Step 3. Restrict and monitor your compute. The compute clusters that execute the queries should be protected by restricting ssh and network access. This prevents installation of arbitrary packages, and ensures you’re only using images that are periodically scanned for vulnerabilities and continuously monitored to verify so. This can be accomplished with Databricks by simply clicking: “launch cluster.” Done!
Databricks makes it really easy to do the above. Dynamic IP access lists allow admins to access workspaces only from their corporate networks. Furthermore, Private Link ensures that the entire network traffic between users->databricks->clusters->data stays within cloud provider networks. Every cluster that is launched is started with images that have been scanned for vulnerabilities and are locked down so that changes that violate compliance can be restricted – all this is built-in to the workspace creation and cluster launch.
Secure the data
The challenge with data security/protection of a data lake is that the data lake has large amounts of data that can have different levels of classification and sensitivity. Often this data is accessed by users through different products and services and can contain PII data. How do you provide data access to 100’s / 1000’s of engineers while ensuring that they can only access the data they are allowed to?
Remove PII data
Before data lands into the data lake, remove PII data. This should be possible in many cases. This has proven to be the most successful route when minimizing the scope of compliance and ensuring that users don’t accidentally use/leak PII data. There are several ways to accomplish this but incorporating this as part of your ingest is the best approach. If you must have data that can be classified as PII in the data lake be sure to build in the capability to query for it and delete it if required (by CCPA, GDPR). This article demonstrates how this can be achieved using delta.
Strong access control
Most enterprises have some form of data classification in place. The access control strategy depends on how the data is stored in the data lake. If data categorized under different classifications is separated into different folders, then having IAM roles map to the segregated storage enables clean separation, and users/groups in the identity provider can be associated with one or more of these roles. If this approach suffices it’s easier to scale than implementing granular access control.
If classification is defined at the data object level, or access control needs to be implemented at the row/column/record level, the architecture requires a centralized access control layer that can enforce granular access control policies on every query. The reason this should be centralized is because there may be different tools/products that access the data lake and having different solutions for each will require maintaining policies in multiple places. There are products that have rich features in this area of attribute-based access control and the cloud providers are also implementing this functionality. The winner will have the right combination of ease-of-use and scalability.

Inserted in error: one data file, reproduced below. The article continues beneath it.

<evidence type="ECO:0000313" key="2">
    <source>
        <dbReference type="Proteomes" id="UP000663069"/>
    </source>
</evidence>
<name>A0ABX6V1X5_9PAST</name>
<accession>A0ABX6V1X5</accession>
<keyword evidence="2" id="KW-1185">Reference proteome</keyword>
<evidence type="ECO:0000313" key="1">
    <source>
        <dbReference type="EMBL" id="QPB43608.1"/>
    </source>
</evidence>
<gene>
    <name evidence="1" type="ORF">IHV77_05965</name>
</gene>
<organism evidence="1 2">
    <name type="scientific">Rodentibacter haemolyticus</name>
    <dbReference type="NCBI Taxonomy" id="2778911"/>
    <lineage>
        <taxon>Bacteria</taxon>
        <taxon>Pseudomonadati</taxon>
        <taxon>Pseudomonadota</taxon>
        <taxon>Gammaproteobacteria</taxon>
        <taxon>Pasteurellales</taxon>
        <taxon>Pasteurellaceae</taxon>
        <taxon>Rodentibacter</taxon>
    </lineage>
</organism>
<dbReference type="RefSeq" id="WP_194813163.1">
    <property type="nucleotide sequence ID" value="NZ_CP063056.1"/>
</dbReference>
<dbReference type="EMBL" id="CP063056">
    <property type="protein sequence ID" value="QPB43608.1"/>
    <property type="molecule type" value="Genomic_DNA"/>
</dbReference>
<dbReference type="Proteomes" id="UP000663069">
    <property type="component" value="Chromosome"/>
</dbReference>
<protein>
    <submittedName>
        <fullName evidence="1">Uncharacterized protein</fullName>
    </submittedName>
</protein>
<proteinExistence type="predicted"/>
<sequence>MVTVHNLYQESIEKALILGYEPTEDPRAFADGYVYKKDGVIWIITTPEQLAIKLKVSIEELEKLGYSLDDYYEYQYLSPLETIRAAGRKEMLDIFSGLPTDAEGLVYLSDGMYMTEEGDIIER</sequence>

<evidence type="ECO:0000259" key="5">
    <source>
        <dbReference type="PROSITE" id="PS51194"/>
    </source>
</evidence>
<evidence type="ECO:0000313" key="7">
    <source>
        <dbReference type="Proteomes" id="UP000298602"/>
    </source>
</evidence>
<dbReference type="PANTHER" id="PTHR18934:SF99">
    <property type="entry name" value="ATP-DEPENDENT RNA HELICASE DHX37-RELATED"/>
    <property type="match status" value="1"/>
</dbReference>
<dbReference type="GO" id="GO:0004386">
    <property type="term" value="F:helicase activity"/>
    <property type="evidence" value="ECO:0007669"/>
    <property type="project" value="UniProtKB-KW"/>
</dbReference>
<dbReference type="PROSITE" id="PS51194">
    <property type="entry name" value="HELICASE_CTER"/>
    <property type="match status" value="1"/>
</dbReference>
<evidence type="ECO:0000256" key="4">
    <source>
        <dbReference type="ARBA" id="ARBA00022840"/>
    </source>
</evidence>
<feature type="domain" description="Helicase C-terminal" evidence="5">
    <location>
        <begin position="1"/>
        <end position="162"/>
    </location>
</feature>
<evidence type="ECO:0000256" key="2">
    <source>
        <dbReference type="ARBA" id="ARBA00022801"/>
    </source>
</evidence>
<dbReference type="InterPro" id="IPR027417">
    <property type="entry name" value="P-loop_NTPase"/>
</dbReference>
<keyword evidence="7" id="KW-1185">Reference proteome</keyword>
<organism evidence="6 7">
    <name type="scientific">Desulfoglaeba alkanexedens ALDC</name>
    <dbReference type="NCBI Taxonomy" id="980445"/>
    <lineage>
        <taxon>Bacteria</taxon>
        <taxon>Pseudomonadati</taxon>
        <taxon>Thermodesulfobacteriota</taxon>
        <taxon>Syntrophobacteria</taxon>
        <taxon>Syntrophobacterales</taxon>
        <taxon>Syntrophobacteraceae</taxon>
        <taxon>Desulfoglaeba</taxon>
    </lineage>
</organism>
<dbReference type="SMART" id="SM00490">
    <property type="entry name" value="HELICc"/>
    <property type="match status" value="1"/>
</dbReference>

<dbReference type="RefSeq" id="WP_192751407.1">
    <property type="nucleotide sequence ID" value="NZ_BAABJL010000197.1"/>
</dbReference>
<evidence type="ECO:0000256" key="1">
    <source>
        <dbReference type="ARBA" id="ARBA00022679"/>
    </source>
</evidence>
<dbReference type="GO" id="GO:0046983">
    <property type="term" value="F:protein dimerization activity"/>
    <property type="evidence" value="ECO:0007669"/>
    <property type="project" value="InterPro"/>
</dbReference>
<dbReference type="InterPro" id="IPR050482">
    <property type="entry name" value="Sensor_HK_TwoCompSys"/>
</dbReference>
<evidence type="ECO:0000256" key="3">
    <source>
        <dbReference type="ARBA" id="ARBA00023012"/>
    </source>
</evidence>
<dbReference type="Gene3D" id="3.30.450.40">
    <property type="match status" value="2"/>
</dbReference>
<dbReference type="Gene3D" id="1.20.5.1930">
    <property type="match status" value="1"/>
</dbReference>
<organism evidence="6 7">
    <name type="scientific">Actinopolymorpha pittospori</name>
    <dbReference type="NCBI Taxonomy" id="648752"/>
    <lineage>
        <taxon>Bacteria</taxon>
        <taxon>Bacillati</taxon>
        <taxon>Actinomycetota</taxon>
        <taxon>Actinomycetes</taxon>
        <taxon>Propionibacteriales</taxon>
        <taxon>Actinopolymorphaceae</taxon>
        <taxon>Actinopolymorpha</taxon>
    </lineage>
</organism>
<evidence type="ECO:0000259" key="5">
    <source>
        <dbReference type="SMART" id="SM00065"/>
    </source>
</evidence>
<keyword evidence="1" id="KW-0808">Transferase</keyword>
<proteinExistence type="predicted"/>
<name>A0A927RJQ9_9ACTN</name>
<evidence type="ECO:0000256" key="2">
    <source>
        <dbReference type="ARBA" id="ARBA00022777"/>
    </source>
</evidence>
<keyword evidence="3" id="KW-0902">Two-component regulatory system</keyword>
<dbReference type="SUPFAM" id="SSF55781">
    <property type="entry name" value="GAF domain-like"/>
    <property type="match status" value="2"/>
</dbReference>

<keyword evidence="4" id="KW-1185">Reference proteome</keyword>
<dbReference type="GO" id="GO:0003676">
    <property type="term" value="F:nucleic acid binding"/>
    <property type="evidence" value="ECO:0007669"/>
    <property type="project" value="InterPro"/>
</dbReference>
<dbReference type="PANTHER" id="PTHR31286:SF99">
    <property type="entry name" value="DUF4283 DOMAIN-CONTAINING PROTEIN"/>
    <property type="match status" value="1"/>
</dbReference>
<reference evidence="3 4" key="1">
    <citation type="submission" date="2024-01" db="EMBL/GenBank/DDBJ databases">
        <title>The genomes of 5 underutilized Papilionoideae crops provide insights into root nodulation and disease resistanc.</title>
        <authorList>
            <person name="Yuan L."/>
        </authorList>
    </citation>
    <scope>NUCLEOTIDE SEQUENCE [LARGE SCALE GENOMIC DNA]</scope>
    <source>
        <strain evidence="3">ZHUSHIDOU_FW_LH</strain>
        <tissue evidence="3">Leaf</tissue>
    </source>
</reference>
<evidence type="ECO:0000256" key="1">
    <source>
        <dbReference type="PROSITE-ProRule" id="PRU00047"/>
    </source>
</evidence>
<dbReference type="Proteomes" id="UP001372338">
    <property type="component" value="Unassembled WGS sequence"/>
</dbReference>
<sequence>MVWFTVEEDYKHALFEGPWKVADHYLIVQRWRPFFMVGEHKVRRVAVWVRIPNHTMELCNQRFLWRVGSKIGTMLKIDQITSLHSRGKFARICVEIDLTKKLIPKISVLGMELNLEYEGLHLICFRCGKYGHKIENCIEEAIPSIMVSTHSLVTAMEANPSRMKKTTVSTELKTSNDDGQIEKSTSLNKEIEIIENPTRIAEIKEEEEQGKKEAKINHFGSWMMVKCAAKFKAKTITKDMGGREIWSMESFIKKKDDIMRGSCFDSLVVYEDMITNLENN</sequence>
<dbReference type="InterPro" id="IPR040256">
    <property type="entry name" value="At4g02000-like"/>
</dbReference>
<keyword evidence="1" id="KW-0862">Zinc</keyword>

Whatever you do it’s important to ensure that you can attribute access back to an individual user. A query executed by a user should assume the identity and role of that user before accessing the data, which will not only give you granular access control but also provide a required audit trail for compliance.
Encryption not only acts as a way to gain “ownership” of data on third-party infrastructure but can also be used as an additional layer of access control. Use cloud provider key-management systems over third parties here because they are tightly integrated with all services. Achieving the same level of integration for all the cloud services that you want to use with third party encryption providers is near impossible.
Enterprises that want to go the extra mile in security should configure policies on customer-managed keys used to encrypt/decrypt data and combine that with access control of the storage folder itself. This approach ensures separation of duties between users who manage storage environments vs those who need to access the data in the storage environment. Even if new IAM roles are created to access data they will not be authorized to access the KMS key to decrypt it, thus creating a second level of enforcement.
Unblock your data lake’s potential
The true potential of data lakes can only be realized when the data in the lake is available to all of the engineers and scientists who want to use it. Accomplishing this requires a strong security fabric woven into the data platform. Building such a data platform that can also scale to all users across the globe is a complex undertaking. Databricks delivers such a platform that is trusted by some of the largest companies in the world as the foundation of their AI-driven future.
Learn more about other steps in your journey to create a simple, scalable and production-ready data platform, ready the following blogs